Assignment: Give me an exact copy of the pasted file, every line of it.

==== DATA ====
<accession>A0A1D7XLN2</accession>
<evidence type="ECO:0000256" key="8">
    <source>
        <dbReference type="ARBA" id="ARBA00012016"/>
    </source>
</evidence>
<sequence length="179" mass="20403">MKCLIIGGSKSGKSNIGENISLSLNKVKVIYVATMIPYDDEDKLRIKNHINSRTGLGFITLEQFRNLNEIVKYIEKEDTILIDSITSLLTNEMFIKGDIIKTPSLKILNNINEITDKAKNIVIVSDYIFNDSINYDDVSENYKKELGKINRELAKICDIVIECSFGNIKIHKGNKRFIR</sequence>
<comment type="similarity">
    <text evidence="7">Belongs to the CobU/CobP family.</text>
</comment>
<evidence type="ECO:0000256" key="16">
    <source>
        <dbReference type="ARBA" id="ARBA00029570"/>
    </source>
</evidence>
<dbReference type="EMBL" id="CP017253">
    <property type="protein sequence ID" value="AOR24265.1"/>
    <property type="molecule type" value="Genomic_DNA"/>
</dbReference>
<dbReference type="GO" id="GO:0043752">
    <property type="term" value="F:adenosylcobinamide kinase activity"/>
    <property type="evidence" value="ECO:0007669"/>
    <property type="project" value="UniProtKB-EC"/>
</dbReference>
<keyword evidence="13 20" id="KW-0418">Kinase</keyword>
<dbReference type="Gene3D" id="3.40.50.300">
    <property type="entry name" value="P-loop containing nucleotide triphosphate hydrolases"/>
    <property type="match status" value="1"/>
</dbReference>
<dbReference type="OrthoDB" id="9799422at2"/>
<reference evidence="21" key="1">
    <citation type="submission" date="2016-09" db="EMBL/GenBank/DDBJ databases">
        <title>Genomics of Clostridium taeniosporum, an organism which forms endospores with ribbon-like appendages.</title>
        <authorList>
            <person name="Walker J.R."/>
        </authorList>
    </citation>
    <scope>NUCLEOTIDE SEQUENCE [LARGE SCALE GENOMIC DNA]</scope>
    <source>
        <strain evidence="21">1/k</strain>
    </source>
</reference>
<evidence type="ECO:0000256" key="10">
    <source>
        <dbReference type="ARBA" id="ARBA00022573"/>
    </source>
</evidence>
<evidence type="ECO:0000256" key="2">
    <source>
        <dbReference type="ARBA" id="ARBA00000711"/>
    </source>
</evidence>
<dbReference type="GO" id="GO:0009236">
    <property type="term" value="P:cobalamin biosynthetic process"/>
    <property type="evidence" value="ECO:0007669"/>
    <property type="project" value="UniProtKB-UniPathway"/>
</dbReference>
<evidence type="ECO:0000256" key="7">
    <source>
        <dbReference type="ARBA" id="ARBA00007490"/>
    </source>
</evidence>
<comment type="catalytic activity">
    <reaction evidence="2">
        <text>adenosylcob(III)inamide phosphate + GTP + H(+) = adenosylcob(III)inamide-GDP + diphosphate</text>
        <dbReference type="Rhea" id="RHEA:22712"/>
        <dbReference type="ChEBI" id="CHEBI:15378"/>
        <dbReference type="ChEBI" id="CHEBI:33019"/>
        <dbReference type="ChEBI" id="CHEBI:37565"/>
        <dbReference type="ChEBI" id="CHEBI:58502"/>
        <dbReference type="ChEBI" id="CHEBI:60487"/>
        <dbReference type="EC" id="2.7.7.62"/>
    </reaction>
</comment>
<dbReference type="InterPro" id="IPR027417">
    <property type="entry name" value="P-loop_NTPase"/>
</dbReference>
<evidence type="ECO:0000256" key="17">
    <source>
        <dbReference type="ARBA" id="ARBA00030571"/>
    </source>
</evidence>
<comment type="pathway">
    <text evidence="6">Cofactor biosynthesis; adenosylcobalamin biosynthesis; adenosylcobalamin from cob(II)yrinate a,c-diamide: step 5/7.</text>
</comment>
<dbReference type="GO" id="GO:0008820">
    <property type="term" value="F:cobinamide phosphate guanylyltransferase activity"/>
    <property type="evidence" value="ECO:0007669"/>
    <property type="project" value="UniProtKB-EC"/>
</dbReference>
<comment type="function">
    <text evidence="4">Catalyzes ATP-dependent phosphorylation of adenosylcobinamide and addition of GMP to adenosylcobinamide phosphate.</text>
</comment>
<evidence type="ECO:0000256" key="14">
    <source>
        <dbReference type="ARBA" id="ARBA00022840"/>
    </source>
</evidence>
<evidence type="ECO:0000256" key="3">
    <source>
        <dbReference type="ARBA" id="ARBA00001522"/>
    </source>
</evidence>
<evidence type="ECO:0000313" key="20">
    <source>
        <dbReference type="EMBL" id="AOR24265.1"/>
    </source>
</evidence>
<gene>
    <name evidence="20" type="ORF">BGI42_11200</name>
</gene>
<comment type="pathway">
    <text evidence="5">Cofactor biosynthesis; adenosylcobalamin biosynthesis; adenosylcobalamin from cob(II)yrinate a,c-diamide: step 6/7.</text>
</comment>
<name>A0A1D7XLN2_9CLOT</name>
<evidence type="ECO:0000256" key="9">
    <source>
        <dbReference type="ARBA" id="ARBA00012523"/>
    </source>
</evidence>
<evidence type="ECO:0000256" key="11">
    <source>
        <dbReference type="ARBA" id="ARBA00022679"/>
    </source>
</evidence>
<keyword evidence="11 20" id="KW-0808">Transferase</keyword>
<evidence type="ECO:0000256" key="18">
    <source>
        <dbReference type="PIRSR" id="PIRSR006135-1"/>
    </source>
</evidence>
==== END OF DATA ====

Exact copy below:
<accession>A0A1D7XLN2</accession>
<evidence type="ECO:0000256" key="8">
    <source>
        <dbReference type="ARBA" id="ARBA00012016"/>
    </source>
</evidence>
<sequence length="179" mass="20403">MKCLIIGGSKSGKSNIGENISLSLNKVKVIYVATMIPYDDEDKLRIKNHINSRTGLGFITLEQFRNLNEIVKYIEKEDTILIDSITSLLTNEMFIKGDIIKTPSLKILNNINEITDKAKNIVIVSDYIFNDSINYDDVSENYKKELGKINRELAKICDIVIECSFGNIKIHKGNKRFIR</sequence>
<comment type="similarity">
    <text evidence="7">Belongs to the CobU/CobP family.</text>
</comment>
<evidence type="ECO:0000256" key="16">
    <source>
        <dbReference type="ARBA" id="ARBA00029570"/>
    </source>
</evidence>
<dbReference type="EMBL" id="CP017253">
    <property type="protein sequence ID" value="AOR24265.1"/>
    <property type="molecule type" value="Genomic_DNA"/>
</dbReference>
<dbReference type="GO" id="GO:0043752">
    <property type="term" value="F:adenosylcobinamide kinase activity"/>
    <property type="evidence" value="ECO:0007669"/>
    <property type="project" value="UniProtKB-EC"/>
</dbReference>
<keyword evidence="13 20" id="KW-0418">Kinase</keyword>
<dbReference type="Gene3D" id="3.40.50.300">
    <property type="entry name" value="P-loop containing nucleotide triphosphate hydrolases"/>
    <property type="match status" value="1"/>
</dbReference>
<dbReference type="OrthoDB" id="9799422at2"/>
<reference evidence="21" key="1">
    <citation type="submission" date="2016-09" db="EMBL/GenBank/DDBJ databases">
        <title>Genomics of Clostridium taeniosporum, an organism which forms endospores with ribbon-like appendages.</title>
        <authorList>
            <person name="Walker J.R."/>
        </authorList>
    </citation>
    <scope>NUCLEOTIDE SEQUENCE [LARGE SCALE GENOMIC DNA]</scope>
    <source>
        <strain evidence="21">1/k</strain>
    </source>
</reference>
<evidence type="ECO:0000256" key="10">
    <source>
        <dbReference type="ARBA" id="ARBA00022573"/>
    </source>
</evidence>
<evidence type="ECO:0000256" key="2">
    <source>
        <dbReference type="ARBA" id="ARBA00000711"/>
    </source>
</evidence>
<dbReference type="GO" id="GO:0009236">
    <property type="term" value="P:cobalamin biosynthetic process"/>
    <property type="evidence" value="ECO:0007669"/>
    <property type="project" value="UniProtKB-UniPathway"/>
</dbReference>
<evidence type="ECO:0000256" key="7">
    <source>
        <dbReference type="ARBA" id="ARBA00007490"/>
    </source>
</evidence>
<comment type="catalytic activity">
    <reaction evidence="2">
        <text>adenosylcob(III)inamide phosphate + GTP + H(+) = adenosylcob(III)inamide-GDP + diphosphate</text>
        <dbReference type="Rhea" id="RHEA:22712"/>
        <dbReference type="ChEBI" id="CHEBI:15378"/>
        <dbReference type="ChEBI" id="CHEBI:33019"/>
        <dbReference type="ChEBI" id="CHEBI:37565"/>
        <dbReference type="ChEBI" id="CHEBI:58502"/>
        <dbReference type="ChEBI" id="CHEBI:60487"/>
        <dbReference type="EC" id="2.7.7.62"/>
    </reaction>
</comment>
<dbReference type="InterPro" id="IPR027417">
    <property type="entry name" value="P-loop_NTPase"/>
</dbReference>
<evidence type="ECO:0000256" key="17">
    <source>
        <dbReference type="ARBA" id="ARBA00030571"/>
    </source>
</evidence>
<comment type="pathway">
    <text evidence="6">Cofactor biosynthesis; adenosylcobalamin biosynthesis; adenosylcobalamin from cob(II)yrinate a,c-diamide: step 5/7.</text>
</comment>
<dbReference type="GO" id="GO:0008820">
    <property type="term" value="F:cobinamide phosphate guanylyltransferase activity"/>
    <property type="evidence" value="ECO:0007669"/>
    <property type="project" value="UniProtKB-EC"/>
</dbReference>
<comment type="function">
    <text evidence="4">Catalyzes ATP-dependent phosphorylation of adenosylcobinamide and addition of GMP to adenosylcobinamide phosphate.</text>
</comment>
<evidence type="ECO:0000256" key="14">
    <source>
        <dbReference type="ARBA" id="ARBA00022840"/>
    </source>
</evidence>
<evidence type="ECO:0000256" key="3">
    <source>
        <dbReference type="ARBA" id="ARBA00001522"/>
    </source>
</evidence>
<evidence type="ECO:0000313" key="20">
    <source>
        <dbReference type="EMBL" id="AOR24265.1"/>
    </source>
</evidence>
<gene>
    <name evidence="20" type="ORF">BGI42_11200</name>
</gene>
<comment type="pathway">
    <text evidence="5">Cofactor biosynthesis; adenosylcobalamin biosynthesis; adenosylcobalamin from cob(II)yrinate a,c-diamide: step 6/7.</text>
</comment>
<name>A0A1D7XLN2_9CLOT</name>
<evidence type="ECO:0000256" key="9">
    <source>
        <dbReference type="ARBA" id="ARBA00012523"/>
    </source>
</evidence>
<evidence type="ECO:0000256" key="11">
    <source>
        <dbReference type="ARBA" id="ARBA00022679"/>
    </source>
</evidence>
<keyword evidence="11 20" id="KW-0808">Transferase</keyword>
<evidence type="ECO:0000256" key="18">
    <source>
        <dbReference type="PIRSR" id="PIRSR006135-1"/>
    </source>
</evidence>